Westchester County Legislator Tom Abinanti (D- Greenburgh), is calling on the New York State Senate to pass a measure that would reduce the permissible sulfur level for home heating oil. The Senate is scheduled to consider the legislation when it convenes in a Special Session called by the Governor for Monday and Tuesday, November 16-17, 2009. The Assembly has already passed the bill.

 

The legislation (S. 1145-A) reduces the maximum sulfur level in No. 2 home heating oil to less than 15 parts per million. Today’s No. 2 heating oil, the most widely used, contains 2600 parts per million of sulfur. The proposed level is the same as the maximum that federal government currently allows for diesel oil in on-road vehicles across the United States.

 

“The legislation would greatly improve Westchester’s air quality and protect the health of the region’s residents,” said Abinanti, chair of the Westchester Legislature’s Committee on the Environment & Energy.

 

The current home heating oil releases dangerous pollution into the air, including ozone and fine particles called PM 2.5. Much of downstate New York, including Westchester and New York City, exceeds federal standards for PM 2.5 and for ozone. These particles are linked to increased respiratory symptoms, such as irritation of the airways, coughing, difficulty breathing, decreased lung function, aggravated asthma, development of chronic bronchitis and irregular heartbeat. The increased cost of ultra-low sulfur No. 2 heating oil over today’s No. 2 heating oil is minimal.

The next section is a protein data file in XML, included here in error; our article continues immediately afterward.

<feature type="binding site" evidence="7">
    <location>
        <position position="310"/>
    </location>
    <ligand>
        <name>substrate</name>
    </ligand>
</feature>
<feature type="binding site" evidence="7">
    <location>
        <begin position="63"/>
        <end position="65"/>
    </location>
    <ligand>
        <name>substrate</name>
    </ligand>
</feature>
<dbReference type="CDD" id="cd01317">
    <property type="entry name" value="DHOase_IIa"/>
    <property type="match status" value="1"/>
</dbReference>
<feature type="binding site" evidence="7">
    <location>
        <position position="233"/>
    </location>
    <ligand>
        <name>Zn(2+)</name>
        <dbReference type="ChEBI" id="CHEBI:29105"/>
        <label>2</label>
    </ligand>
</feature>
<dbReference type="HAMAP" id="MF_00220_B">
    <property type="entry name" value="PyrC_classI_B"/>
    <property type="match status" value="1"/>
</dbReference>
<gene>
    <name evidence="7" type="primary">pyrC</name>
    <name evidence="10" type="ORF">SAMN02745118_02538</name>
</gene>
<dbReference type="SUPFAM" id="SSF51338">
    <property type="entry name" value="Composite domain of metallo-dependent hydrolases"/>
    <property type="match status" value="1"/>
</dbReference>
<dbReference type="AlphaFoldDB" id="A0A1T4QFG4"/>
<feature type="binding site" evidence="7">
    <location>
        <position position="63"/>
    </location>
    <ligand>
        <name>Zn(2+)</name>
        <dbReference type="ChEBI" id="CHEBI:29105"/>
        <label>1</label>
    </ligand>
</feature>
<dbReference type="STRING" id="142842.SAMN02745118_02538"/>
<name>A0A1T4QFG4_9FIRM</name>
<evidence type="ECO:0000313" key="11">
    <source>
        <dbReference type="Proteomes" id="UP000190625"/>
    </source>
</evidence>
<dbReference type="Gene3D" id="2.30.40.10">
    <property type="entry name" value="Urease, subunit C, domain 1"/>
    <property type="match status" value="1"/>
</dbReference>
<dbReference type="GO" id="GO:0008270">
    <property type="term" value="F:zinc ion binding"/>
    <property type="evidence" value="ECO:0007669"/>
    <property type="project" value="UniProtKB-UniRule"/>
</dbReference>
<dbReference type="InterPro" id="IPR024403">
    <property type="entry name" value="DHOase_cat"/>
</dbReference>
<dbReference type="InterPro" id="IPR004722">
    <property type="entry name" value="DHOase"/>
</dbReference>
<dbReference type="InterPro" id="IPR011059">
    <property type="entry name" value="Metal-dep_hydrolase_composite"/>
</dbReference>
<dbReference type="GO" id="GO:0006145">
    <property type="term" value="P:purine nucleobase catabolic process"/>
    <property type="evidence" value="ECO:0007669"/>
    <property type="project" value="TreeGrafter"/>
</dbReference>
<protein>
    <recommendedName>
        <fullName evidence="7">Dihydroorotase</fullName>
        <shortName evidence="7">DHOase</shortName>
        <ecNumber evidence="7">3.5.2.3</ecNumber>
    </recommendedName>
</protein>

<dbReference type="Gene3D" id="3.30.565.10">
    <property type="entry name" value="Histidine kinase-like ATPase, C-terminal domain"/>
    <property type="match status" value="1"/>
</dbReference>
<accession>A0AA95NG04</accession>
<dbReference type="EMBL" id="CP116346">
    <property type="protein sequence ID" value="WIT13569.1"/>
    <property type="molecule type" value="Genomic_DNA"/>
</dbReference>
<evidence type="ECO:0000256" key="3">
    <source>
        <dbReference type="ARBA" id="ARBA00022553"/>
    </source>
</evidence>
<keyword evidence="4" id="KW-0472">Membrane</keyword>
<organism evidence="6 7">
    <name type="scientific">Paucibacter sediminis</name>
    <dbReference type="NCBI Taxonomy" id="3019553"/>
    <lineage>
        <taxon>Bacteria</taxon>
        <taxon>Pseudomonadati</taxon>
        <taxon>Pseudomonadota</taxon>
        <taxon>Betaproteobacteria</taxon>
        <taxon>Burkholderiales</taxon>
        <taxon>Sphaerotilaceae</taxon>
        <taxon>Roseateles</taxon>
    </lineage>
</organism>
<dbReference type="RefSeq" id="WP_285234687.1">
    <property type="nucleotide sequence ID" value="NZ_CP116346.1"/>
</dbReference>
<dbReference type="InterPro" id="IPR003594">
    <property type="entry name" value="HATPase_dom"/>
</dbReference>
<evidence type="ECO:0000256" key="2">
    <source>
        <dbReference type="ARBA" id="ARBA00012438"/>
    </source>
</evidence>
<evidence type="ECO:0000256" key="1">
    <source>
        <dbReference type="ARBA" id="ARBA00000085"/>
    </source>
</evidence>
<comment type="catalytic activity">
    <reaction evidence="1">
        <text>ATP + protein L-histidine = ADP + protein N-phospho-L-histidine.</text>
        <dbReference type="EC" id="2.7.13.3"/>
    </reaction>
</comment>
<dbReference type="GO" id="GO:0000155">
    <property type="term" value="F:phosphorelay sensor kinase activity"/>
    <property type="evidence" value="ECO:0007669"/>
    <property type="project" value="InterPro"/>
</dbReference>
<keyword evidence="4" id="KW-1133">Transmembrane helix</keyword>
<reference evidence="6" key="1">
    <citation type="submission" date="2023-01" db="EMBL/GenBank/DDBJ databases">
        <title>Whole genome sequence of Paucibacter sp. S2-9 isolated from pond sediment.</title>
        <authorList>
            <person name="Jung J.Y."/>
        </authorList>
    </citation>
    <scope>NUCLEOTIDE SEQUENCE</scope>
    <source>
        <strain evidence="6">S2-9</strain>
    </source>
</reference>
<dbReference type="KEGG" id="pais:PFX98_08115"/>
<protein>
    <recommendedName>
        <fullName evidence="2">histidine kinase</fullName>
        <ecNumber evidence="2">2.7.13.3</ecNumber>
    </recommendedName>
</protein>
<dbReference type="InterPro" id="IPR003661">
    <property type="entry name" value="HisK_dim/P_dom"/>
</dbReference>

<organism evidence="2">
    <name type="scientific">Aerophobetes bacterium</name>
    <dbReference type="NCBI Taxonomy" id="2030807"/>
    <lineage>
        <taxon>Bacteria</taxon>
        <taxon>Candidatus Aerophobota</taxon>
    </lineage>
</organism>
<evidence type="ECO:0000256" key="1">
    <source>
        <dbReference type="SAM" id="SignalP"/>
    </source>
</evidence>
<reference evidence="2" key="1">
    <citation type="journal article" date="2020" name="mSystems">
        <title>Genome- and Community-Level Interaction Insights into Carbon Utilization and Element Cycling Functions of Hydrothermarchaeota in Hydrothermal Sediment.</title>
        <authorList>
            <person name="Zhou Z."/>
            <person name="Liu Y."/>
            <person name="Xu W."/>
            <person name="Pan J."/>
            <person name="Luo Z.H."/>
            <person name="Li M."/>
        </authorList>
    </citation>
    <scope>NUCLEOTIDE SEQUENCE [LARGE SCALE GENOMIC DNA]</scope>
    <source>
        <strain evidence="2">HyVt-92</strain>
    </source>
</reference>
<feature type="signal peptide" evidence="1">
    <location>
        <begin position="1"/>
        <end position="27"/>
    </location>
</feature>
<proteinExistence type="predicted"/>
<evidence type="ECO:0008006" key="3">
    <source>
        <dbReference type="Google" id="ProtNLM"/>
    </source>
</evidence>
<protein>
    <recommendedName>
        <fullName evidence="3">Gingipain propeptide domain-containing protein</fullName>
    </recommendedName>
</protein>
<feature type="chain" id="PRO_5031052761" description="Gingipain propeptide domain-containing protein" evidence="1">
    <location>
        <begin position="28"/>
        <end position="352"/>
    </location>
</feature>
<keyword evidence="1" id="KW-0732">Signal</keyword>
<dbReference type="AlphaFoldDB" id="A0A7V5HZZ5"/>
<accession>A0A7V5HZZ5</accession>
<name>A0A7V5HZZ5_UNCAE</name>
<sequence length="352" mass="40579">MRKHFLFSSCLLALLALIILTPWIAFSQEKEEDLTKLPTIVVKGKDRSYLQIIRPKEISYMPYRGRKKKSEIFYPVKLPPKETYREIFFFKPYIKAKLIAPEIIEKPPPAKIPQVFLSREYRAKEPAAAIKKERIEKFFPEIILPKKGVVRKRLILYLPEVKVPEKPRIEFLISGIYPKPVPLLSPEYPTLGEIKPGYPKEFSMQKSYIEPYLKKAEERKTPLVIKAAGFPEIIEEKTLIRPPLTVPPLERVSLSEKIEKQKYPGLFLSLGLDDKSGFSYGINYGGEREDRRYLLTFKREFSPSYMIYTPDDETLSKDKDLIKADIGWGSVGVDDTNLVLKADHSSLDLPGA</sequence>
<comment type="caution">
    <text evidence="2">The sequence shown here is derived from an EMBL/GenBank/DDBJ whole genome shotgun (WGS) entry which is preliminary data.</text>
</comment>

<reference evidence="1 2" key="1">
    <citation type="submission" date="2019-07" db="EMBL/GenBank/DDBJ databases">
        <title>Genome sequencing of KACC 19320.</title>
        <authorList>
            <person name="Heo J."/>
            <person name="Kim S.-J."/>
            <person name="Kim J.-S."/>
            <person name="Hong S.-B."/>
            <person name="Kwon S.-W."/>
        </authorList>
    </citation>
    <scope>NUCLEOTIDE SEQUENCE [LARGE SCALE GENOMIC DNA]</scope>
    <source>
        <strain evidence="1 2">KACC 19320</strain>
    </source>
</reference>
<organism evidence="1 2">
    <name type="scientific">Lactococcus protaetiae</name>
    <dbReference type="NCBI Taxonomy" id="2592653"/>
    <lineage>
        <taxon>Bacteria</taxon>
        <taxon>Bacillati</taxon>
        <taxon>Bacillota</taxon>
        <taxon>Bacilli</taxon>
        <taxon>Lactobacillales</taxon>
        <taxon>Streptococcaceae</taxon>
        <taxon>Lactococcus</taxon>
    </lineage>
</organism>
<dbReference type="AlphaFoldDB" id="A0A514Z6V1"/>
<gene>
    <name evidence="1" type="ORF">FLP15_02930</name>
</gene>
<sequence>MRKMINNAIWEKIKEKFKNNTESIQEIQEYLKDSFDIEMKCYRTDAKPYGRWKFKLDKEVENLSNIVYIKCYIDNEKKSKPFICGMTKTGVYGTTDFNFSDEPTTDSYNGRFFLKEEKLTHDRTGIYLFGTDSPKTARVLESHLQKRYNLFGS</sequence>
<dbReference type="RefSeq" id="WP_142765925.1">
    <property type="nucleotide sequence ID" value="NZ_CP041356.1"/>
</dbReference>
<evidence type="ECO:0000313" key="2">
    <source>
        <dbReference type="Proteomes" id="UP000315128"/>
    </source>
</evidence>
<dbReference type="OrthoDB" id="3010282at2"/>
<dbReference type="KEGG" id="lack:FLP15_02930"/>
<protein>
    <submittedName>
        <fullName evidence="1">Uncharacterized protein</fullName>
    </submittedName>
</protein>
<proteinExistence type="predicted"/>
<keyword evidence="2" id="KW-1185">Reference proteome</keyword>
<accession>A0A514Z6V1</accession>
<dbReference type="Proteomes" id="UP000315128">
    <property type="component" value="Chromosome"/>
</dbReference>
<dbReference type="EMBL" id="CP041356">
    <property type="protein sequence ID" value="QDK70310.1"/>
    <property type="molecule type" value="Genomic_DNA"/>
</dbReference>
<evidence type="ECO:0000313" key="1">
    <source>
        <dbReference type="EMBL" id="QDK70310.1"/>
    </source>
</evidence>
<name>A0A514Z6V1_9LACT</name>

Abinanti has proposed similar legislation for Westchester. Abinanti’s measure was the result of a yearlong, intensive review of Westchester’s air quality by the “Healthy Air Task Force” which Abinanti created in 2004 to suggest ways to reduce particulate matter and other harmful carcinogens that are polluting Westchester’s air. The Healthy Air Task Force consisted of members of Westchester’s environment and health communities.

 

“More and more children are suffering from asthma and other respiratory diseases,” said the Greenburgh lawmaker.  “It’s our air, we have to protect it.”

 

 

 

 

 

 

 

 

 

 

RE: Release of the County Executives FY10 Executive Budget

11/16/2009 11:55:47 AM

 

 

The County Executive has delivered to the Board of Legislators his proposed County budget for fiscal year 2010.  Considering the weak economy, more and more residents relying on County programs and services for basic needs, the reduction of sales tax and other revenue to the County, and taxpayers asking for property tax relief, this could not have been an easy budget to put together.  I appreciate his efforts and those of the Budget Department. 

 

The Legislature’s analysis of the County Executive’s proposed budget begins today and as we work through this process with the Administration we must look for the best opportunities to streamline, cut costs and improve the organization of our county government operation.  We must make our best effort to do more with less.